Few plants are as well known and loved as Crape Myrtle. Few plants are as varied in size and colors available as Crape Myrtle, and that makes them very versatile in the landscape. They bloom in summer when many plants have finished, and that can be a bonus if you want a long-blooming season.
This wonderful genus is available as miniatures, dwarfs, medium sizes and tree forms. Miniatures are only knee high with some rare tree forms reaching 100’ tall! They are native to India, Southeast Asia, Northern Australia and parts of Oceania. This plant does best in full sun with ample water, but can do well in half-day sun. Crape Myrtles will become drought tolerant as they mature. Almost all species are cold hardy in zones 6-9, so that means that they do well in our area. In areas of high humidity, they are susceptible to powdery mildew — but with our low humidity, that is usually not a problem. In summer, aphids can attack and leave “honeydew” (a sticky substance) on the leaves, but for the most part they are trouble free.
Following is a list of available species that do well in our high desert environment.
Petite Orchid: 5’ tall with orchid blooms
Petite Snow: 5’ tall with white blooms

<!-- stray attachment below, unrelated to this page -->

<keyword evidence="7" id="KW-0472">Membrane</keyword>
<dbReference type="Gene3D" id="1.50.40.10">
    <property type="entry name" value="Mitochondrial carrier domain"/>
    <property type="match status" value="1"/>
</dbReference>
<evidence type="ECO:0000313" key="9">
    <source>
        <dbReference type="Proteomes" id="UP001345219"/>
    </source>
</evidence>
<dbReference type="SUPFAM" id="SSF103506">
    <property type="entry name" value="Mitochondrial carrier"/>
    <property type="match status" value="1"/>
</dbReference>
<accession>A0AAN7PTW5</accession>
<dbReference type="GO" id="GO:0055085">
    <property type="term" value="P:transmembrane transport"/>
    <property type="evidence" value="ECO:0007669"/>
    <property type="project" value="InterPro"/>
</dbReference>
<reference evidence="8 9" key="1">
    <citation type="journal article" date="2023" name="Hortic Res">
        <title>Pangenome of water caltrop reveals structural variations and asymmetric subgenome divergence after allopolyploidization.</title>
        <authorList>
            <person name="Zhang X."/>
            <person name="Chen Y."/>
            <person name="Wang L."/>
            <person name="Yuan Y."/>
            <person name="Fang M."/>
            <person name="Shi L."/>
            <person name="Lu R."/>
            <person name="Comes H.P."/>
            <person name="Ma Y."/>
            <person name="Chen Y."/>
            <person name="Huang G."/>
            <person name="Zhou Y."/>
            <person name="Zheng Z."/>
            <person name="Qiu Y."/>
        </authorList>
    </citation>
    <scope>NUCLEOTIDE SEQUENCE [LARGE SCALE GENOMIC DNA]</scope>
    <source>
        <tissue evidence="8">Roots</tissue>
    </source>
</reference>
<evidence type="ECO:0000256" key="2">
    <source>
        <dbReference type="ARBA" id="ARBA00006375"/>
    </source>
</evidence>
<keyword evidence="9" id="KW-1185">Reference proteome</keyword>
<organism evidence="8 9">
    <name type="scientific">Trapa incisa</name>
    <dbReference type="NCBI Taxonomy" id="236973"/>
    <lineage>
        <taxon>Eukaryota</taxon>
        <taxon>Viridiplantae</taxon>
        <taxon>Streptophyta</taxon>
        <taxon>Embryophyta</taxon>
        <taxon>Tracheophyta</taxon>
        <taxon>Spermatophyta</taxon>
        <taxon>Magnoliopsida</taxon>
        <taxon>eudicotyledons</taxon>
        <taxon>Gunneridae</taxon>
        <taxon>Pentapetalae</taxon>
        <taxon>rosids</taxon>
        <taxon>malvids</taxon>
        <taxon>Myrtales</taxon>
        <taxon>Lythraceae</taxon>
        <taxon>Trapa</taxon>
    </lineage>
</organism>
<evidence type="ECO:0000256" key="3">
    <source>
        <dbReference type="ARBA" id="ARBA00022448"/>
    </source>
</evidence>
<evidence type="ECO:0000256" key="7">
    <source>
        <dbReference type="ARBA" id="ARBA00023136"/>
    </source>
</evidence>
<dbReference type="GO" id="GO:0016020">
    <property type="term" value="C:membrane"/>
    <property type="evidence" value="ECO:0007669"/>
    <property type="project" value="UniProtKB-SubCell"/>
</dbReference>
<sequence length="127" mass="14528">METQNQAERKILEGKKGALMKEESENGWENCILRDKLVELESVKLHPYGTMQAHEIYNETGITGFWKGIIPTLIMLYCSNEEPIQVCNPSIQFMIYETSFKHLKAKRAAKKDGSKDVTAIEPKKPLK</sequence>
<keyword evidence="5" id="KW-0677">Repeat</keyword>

Purple Cow: 6’ tall with dark purple blooms
Catawba: 6’ dark with purple blooms
Cherokee Red: 15’ with bright red blooms
Dynamite: 20’ tall with dark red blooms
Muskogee: 25’ tall with lavender blooms
Natchez: 25’ tall with white blooms
Watermelon Red: 20’ tall with bright red blooms
These are the maximum heights listed, according to the internet. Of course, we live in the desert and you will be very unlikely to grow Crape Myrtles to the listed sizes. Figure 75 percent of these listed heights, and that would probably be more accurate.
Crape Myrtles are a “must have” plant for our high desert. Plant and enjoy!
Mike Dooley is the designer and owner of Dooley Landscape Designs. Visit his website at www.dooleylandscapedesigns.com. He can be reached at 505-400-0257.